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Barnes & Noble will no longer make Nook tablets, but hopes someone might

0. phoneArena 25 Jun 2013, 11:33 posted on

How's this for a business strategy: you are continuously losing money on the hardware you build, so you decide to give others the opportunity to build the hardware that customers apparently don't want. It's foolproof, right? Well, Barnes & Noble seems to think so, because the company has said that it will stop making Nook tablets, and will move to a "partner-centric model" to let others make the tablets instead...

This is a discussion for a news. To read the whole news, click here

posted on 25 Jun 2013, 11:41

1. Birds (Posts: 984; Member since: 21 Nov 2011)


My first ever "tablet" was a nook color and at the time I thought I was the sh*t because I was the only one of my friends with a tablet. I loved the updates, and I really enjoyed the document reader and epub converter for my short stories. I followed Barnes and Noble closely after that and was dissapointed by their strategic hardware decisions with further nook devices. I still respect Barnes and Noble as a company but after the mishaps they endured, I don't blame them for stopping.

On a different note, is Nook Press any good? I wanna publish some of my short stories and I haven't heard much about it.

posted on 25 Jun 2013, 12:03 1

2. ocilfa (Posts: 333; Member since: 03 Aug 2012)


For anyone who doesn't know, you can pick up the Nook HD for $129 and the Nook HD+ for $149. Both have google play enabled, and both have pretty good development on xda.

posted on 25 Jun 2013, 12:19 1

3. siluro (Posts: 46; Member since: 03 Nov 2012)


That's really too bad, I never purchased or owned any Nook products, but I always thought they were on the right track. I guess trying to sell for a little above Amazon really hurt them in the long run when they were competing. Even with a tiny bit of a spec boost like the slightly higher resolution wasn't enough to take down the giant, and when Google came into the mix with the Nexus 7 that just made matters worse for them.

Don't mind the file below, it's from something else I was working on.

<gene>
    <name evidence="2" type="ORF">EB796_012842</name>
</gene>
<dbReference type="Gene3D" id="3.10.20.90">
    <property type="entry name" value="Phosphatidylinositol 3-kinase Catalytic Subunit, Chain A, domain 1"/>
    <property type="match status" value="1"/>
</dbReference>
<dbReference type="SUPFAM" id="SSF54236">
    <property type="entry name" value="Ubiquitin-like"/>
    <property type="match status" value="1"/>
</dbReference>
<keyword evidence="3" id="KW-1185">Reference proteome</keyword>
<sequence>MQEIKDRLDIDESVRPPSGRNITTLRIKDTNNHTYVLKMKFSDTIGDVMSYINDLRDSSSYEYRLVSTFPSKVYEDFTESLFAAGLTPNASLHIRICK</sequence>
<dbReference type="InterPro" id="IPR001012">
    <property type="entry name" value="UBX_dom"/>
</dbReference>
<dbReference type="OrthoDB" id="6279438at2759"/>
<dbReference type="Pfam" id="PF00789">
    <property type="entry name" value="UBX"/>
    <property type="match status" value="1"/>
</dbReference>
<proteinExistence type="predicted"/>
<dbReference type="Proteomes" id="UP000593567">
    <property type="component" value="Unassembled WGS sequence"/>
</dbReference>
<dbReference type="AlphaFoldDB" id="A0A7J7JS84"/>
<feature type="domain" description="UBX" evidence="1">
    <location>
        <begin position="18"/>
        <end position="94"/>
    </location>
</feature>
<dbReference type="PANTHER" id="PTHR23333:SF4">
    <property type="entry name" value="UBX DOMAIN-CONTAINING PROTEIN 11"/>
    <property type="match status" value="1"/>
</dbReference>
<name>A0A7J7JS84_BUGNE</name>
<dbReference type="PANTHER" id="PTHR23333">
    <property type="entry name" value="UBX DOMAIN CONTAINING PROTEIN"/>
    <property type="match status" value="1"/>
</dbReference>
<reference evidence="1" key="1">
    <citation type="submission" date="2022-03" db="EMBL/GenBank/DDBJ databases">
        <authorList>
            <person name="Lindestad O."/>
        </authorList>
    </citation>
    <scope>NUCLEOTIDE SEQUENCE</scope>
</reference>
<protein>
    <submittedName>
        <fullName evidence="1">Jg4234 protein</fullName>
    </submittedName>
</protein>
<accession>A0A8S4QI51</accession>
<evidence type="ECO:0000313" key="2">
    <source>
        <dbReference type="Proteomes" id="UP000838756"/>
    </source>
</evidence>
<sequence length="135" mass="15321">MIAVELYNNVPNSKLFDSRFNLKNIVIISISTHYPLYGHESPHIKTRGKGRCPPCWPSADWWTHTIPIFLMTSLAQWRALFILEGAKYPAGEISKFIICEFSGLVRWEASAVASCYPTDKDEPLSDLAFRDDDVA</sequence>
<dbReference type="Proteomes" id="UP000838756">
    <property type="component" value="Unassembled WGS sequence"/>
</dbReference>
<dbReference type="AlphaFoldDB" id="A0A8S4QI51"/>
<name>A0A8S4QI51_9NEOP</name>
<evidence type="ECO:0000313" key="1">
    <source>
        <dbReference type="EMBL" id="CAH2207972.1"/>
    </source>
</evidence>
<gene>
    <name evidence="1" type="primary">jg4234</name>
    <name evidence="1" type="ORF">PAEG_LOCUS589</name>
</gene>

I really hope they still make e-readers however. I would love to purchase this next gen model with the back lit display and higher resolution like the one found in Kobo's reader.

posted on 25 Jun 2013, 19:38

4. ardent1 (Posts: 1997; Member since: 16 Apr 2011)


Once again, another OEM using android for tablet bites the dust. Amazon's tablets aren't doing too well in case people are curious.

The tablet business is a tough business. It's a commodity business and unless the android-based OEMs has both the economes of scale and economies of scope, these OEMS that are unable to differentiate against other android-based OEMs are not going to be last. Android tablets should be hitting the $100 price point for 7" in the next 12 months.

What you are seeing in the android-tablet business is going to happen in the android smart phone business. This has been predicted by by theory disruptive technnology and basic ECON 101. The android OS is free, which means at the end of the day android devices will compete on price, ceteris paribus. We know this is true because commodity-like business compete on price.

posted on 25 Jun 2013, 19:50

5. ardent1 (Posts: 1997; Member since: 16 Apr 2011)


A separate point. I commented a few months ago about e-readers and color screens.

I really like BN's simple e-reader assuming it comes with access to the internet and has e-mail. If BN could make it's simple reader with 6" squarish screen at 5 ounces or less, with at least one month battery life, a display with higher PPI density, a faster processor for web surfing (i.e. no videos), throw in a few free game apps, etc and sell for less than $79, it will create a new market.

That device would be great for those that want an e-reader with great battery life and the ability to check the web for news and e-mail. There is a huge market for those that want the bigger (wide) screen for surfing the web, where a more expensive tablet or smartphone would be an overkill. I understand the younger folks like bright displays to watch videos and movies, but there's a whole generation of older folks that prefer reading to watching videos, and because of their advance age (they probably wear bifocals) need a bigger screen.

A small portable, inexpensive, light-weight, with great battery life and has wifi at $80 is perfect for this market.

I hope BN takes a page from Apple and upgrade the simple reader each year with better specs and sell at the same price.

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